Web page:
A few years ago, I was sitting in the high school staff room, enjoying a rare and relatively quiet hour off of teaching. It was the beginning of the school year and a new teacher had joined us on staff, who happened to be sitting in the staff room with me. I didn’t know much about this person so I decided to strike up a conversation with him. I’ll call him Victor.
Diane: So,Victor..I don’t know much about you. How did you come to teach at this school?
Victor: Are you sure you want to hear the story?
Diane: Absolutely. I’m all ears.
Victor: Well, I was teaching at another school but I had always wanted to write a symphony so two years ago, I decided it was time. I quit teaching and holed up in my apartment. I didn’t shave, I didn’t go out, I didn’t eat or sleep well. I was just obsessed with writing a symphony – that was my passion. I sat at the piano for hours – it was tedious, frustrating, emotional work – but I finished. It took me about sixteen months. I sent my creation to every Canadian symphony company and waited for a response. I waited..and waited…I didn’t hear back from anyone. It was devastating.
At this point, I was so emotionally involved with Victor’s story, I was sitting on the edge of my seat. I wasn’t sure how the story was going to end but since Victor was sitting in a high school staff room, I had the feeling that things didn’t work out. So, I asked him this question:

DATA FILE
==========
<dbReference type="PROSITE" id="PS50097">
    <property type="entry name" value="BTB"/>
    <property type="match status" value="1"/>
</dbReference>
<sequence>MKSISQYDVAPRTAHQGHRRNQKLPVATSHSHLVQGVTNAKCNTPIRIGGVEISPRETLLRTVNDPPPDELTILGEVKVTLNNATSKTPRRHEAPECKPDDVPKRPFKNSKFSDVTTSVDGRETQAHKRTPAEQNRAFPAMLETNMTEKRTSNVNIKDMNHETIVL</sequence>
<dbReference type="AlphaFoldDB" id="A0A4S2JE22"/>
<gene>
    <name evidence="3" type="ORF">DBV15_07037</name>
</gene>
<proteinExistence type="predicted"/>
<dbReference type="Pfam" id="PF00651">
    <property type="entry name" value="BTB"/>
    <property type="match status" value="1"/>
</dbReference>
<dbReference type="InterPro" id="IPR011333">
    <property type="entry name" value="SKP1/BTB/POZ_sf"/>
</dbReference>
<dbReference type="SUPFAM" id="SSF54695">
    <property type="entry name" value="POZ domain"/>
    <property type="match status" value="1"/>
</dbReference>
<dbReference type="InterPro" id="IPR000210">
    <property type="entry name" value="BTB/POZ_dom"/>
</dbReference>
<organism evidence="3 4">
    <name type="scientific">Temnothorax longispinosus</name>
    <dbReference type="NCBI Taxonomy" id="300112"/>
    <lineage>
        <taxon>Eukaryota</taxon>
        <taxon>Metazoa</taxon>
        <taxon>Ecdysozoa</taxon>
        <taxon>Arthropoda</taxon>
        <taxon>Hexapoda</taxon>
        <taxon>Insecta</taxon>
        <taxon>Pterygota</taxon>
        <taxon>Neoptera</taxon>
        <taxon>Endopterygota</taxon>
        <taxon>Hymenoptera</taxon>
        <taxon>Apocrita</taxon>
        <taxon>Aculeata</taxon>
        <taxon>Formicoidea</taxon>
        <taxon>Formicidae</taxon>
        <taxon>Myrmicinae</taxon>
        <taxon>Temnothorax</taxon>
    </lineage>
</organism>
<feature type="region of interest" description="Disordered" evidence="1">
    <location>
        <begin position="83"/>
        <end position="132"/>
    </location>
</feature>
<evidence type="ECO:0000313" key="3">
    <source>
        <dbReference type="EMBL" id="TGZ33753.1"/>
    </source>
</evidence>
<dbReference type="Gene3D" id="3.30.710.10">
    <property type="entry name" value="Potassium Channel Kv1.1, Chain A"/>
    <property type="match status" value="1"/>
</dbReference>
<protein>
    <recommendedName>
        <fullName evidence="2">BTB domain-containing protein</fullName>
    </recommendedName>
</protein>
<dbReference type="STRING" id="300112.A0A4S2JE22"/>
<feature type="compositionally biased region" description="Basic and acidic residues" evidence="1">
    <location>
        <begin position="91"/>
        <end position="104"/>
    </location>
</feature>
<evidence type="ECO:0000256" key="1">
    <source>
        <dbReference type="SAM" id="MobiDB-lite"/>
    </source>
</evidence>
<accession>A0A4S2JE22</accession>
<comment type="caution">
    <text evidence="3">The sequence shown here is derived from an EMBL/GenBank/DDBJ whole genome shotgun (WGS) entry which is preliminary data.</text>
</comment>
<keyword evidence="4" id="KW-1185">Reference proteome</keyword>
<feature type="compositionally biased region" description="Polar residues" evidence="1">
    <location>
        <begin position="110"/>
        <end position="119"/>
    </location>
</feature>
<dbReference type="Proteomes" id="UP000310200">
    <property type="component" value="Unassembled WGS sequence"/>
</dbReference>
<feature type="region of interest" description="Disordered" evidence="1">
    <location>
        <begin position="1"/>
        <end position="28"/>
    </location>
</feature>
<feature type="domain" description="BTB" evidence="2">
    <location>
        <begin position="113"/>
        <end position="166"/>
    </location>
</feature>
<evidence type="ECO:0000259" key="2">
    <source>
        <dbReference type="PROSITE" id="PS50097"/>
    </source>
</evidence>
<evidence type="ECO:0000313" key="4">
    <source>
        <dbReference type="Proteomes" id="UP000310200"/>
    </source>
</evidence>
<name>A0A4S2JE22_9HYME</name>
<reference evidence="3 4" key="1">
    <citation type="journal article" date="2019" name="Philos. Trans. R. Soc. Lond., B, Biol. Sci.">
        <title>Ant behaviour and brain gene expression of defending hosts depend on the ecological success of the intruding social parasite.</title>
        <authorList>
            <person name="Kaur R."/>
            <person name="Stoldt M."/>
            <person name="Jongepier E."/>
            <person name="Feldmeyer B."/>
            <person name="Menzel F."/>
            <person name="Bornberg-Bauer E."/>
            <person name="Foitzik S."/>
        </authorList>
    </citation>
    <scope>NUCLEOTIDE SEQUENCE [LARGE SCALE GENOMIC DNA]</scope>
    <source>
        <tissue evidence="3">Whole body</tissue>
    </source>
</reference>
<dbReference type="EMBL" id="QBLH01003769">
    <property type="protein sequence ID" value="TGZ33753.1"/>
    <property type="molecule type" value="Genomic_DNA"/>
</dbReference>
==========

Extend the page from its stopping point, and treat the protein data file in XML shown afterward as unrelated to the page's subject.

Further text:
So, Victor…what did you learn from that experience?
Silence…a very long silence.
Victor: I learned that I sucked at writing symphonies so I went back to teaching.
I have never forgotten that story…and I’ve wrestled with the “truth” of Victor’s verdict ever since.
I’m all for not giving up but I also think that there are very valuable and wise, albeit painful, lessons learned from failure. I know – I’ve failed and I’ve learned immeasurable life lessons from doing so. I hope I’m wiser.
I’ve been writing for two years now and I’ve received three rejection letters regarding my first manuscript. Breaking into the publishing world is difficult and I know that rejection is a given for all of us “pre-authors” ( that’s my positive attitude shining through!) but I also know that there are always lessons to be learned when life isn’t unfolding the way I’d planned. I’m well into my second manuscript and I will continue – I’m not giving up but it’s tough going.
I hear Victor’s voice in the distance but I hear God’s voice close by. I believe that God has gifted me with this incredible season of observation, listening, loving people and learning about the writing rhythm of life. I am learning to pursue purpose, not position and the day in, day out discipline of writing continues to provide endless opportunities to improve my grammar, expression and appreciation for the English language.
There is absolute bliss in this journey. All sorts of life “stuff” is unfolding parallel to the writing road but I am experiencing a deep peace and a great resolve to keep pressing on and looking up…in all areas of life.
This is exactly where I’m supposed to be.